Fact: Compulsory Licensing is not a very attractive option since it is not a ‘formula’ that matters, but active partnership, training of human resources, sourcing of raw materials and highest levels of bio-safety labs which is required. Tech transfer is the key and that remains in the hands of the company that has carried out Reasearch and Development (R&D). Infact, the Centre has gone one step ahead of Compulsory Licensing and are ensuring active partnership between Bharat Biotech and 3 other entities to enhance production of Covaxin. Similar mechanism is being followed for Sputnik.
Giving an example the Centre said: Moderna had said in October 2020 that it will not sue any company which makes its vaccines, but still not one company has done it, which shows licensing is the least of the issues. If vaccine-making was so easy, why would even the developed world be so short of vaccine doses?
Myth 5: Centre has abdicated its responsibility to the states
Fact: The Central Government is doing all the heavy-lifting, from funding vaccine manufacturers to giving them quick approvals to ramping up production to bringing foreign vaccines to India. The vaccine procured by the Centre is supplied wholly to the states for free administration to people. All this is very much in the knowledge of the states. The govt has merely enabled states to try procuring vaccines on their own, on their explicit requests. The states very well knew the production capacity in the country and what the difficulties are in procuring vaccines directly from abroad. In fact, GoI ran the entire vaccine program from January to April and it was quite well-administrated compared to the situation in May. But states, who had not even achieved good coverage of healthcare workers and frontline workers in 3 months wanted to open up the process of vaccination and wanted more decentralisation. Health is a state subject & the liberalised vaccine policy was a result of the incessant requests being made by the states to give states more power. The fact that global tenders have not given any results only reaffirm what we have been telling the states from day one: that vaccines are in short supply in the world and it is not easy to procure them at short notice.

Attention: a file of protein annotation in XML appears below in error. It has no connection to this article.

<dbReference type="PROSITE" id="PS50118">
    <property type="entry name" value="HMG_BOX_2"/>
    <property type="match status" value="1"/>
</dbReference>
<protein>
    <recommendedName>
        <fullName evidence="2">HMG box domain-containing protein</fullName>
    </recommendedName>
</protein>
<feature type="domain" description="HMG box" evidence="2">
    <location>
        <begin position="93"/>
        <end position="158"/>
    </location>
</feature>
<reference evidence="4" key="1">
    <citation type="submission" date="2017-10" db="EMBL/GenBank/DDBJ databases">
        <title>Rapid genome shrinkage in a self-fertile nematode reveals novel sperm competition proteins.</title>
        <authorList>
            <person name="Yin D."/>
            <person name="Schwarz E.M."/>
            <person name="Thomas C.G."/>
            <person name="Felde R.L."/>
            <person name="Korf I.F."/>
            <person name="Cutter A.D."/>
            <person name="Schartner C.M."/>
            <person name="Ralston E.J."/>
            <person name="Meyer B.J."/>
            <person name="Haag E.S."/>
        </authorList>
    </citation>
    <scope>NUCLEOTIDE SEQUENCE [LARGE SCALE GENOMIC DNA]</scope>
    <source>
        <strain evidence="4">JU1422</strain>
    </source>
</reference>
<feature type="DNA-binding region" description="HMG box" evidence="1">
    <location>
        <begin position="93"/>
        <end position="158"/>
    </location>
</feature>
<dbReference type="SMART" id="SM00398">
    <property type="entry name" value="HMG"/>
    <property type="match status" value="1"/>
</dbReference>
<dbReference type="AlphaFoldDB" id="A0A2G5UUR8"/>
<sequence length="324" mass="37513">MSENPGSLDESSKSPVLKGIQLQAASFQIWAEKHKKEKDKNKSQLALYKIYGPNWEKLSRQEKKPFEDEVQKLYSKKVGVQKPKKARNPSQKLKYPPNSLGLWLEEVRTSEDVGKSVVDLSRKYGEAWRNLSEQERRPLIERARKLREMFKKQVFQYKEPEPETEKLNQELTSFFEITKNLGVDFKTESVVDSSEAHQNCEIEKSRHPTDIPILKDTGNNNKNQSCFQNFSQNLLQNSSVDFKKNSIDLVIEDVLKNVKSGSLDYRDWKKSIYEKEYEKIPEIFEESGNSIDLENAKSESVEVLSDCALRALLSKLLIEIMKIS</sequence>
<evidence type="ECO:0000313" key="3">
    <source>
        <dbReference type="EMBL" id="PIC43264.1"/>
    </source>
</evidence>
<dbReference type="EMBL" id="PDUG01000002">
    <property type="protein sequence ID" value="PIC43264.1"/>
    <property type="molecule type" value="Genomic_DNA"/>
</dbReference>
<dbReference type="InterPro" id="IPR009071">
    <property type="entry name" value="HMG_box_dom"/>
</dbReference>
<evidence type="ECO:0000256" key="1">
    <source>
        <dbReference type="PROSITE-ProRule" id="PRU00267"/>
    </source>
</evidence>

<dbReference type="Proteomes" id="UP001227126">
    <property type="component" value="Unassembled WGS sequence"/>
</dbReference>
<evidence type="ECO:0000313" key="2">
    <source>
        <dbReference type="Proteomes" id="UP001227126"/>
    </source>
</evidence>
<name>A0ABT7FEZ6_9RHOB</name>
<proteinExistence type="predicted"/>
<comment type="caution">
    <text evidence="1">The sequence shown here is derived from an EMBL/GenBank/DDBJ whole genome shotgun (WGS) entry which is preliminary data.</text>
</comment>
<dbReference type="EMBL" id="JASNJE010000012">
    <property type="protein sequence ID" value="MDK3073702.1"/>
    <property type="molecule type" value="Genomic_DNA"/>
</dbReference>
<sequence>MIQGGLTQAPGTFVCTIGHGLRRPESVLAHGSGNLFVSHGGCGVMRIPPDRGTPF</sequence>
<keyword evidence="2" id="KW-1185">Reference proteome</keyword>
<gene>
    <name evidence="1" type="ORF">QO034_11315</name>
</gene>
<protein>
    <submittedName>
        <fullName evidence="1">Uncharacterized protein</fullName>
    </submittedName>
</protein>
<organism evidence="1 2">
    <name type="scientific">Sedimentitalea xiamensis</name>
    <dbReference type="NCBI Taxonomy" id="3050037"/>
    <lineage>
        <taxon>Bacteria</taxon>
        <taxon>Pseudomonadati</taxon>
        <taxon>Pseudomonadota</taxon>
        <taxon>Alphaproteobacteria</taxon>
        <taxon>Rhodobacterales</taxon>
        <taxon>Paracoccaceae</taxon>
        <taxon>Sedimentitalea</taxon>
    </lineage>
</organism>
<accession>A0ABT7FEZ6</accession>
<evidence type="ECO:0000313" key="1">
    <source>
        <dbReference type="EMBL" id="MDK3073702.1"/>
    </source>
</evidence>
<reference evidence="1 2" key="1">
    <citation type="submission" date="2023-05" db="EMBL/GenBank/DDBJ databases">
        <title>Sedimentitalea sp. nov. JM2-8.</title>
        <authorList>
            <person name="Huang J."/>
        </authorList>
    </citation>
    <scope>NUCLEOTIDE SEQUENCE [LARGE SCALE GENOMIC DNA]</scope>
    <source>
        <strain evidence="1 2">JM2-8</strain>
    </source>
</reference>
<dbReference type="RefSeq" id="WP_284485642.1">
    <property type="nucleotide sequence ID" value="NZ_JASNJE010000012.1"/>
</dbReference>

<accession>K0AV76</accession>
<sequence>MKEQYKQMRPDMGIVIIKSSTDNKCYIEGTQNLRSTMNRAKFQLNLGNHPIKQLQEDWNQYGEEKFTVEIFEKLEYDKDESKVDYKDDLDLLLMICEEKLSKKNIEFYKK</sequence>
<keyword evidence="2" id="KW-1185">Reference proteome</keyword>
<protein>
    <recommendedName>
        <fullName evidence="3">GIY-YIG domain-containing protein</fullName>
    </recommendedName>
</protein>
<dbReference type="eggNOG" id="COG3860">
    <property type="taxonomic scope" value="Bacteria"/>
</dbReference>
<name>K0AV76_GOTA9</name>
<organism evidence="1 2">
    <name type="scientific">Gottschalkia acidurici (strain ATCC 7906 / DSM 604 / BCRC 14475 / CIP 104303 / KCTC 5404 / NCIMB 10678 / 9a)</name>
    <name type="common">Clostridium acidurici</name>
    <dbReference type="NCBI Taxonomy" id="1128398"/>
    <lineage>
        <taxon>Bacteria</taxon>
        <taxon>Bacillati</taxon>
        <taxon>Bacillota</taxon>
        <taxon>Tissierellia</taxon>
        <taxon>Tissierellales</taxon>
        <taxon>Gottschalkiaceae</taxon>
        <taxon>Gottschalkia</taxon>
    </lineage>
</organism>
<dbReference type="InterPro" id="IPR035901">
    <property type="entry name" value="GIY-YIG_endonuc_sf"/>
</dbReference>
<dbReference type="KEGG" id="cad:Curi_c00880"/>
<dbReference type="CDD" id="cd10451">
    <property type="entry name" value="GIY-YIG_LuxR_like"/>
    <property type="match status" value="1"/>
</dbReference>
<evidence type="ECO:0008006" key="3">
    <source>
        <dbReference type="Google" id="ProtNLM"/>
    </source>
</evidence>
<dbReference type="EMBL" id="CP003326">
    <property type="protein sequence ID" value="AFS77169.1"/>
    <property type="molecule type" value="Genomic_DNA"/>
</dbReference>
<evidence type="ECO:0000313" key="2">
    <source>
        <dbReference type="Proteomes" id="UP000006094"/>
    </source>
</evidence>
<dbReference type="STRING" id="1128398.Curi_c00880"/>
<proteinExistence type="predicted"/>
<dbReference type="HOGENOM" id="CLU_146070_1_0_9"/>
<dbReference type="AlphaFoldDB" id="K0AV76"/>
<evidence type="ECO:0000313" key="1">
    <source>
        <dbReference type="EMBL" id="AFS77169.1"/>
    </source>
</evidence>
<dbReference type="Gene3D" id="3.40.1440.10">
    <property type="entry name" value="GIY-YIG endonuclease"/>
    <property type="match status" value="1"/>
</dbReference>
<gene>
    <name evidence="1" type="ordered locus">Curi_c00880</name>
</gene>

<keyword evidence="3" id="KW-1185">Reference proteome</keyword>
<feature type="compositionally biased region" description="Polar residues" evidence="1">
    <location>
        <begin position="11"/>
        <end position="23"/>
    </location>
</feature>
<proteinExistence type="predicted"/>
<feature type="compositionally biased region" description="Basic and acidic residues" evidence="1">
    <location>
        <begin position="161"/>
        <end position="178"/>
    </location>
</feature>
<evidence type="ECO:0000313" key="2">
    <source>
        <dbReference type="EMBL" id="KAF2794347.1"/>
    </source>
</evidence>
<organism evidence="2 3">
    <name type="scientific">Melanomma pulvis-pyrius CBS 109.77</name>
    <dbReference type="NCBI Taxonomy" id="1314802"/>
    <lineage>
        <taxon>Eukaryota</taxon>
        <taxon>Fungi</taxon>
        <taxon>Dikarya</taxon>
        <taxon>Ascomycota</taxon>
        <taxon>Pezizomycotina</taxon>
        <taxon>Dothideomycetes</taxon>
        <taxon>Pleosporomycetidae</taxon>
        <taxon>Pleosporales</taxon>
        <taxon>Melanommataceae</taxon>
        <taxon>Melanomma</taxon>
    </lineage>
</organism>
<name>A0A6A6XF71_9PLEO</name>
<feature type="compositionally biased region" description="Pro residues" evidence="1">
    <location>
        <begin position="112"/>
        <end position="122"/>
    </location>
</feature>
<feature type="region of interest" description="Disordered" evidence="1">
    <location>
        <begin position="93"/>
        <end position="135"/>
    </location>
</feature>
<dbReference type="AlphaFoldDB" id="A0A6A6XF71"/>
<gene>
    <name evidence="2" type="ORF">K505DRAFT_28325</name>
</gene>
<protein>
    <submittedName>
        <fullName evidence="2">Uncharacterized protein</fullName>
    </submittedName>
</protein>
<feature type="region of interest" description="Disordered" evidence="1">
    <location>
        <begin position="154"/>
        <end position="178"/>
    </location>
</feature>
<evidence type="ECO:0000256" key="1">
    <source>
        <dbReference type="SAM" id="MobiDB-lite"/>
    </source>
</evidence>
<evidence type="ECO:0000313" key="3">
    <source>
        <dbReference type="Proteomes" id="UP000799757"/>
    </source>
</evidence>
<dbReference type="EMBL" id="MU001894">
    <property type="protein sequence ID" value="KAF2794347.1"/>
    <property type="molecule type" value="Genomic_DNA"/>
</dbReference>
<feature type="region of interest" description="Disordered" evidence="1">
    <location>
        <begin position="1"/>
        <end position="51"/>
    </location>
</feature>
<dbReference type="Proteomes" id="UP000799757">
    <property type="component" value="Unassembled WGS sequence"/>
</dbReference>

Myth 6: Centre is not giving enough vaccines to the states
Fact: Centre is allotting enough vaccines to the states in a transparent manner as per agreed guidelines. In fact, states are also being informed in advance of the vaccine availability. Vaccine availability is going to increase in near future and much more supply would be possible. In the non-GoI channel, states are getting 25% of the doses and private hospitals are getting 25% doses. However the hiccups and issues faced by the people in the administration of these 25% doses by the states leave a lot to be desired. The behaviour of some of our leaders, who in spite of full knowledge of the facts on vaccine supply, appear on TV daily and create panic among the people is very unfortunate. This is not the time to play politics. We need everyone o unite in this fight.
Myth 7: Centre is not taking any step to vaccinate children
Fact: As of now, no country in the world is giving vaccines to children. Also, WHO has no recommendation on vaccinating children. There have been studies about safety of vaccines in children,which have been encouraging. Trials in children in India are also going to begin soon. However, vaccinating children should not be decided on the basis of panic in Whatsapp groups and because some politicians want to play politics. It has to be a decision taken by our scientists after adequate data is available based on trials.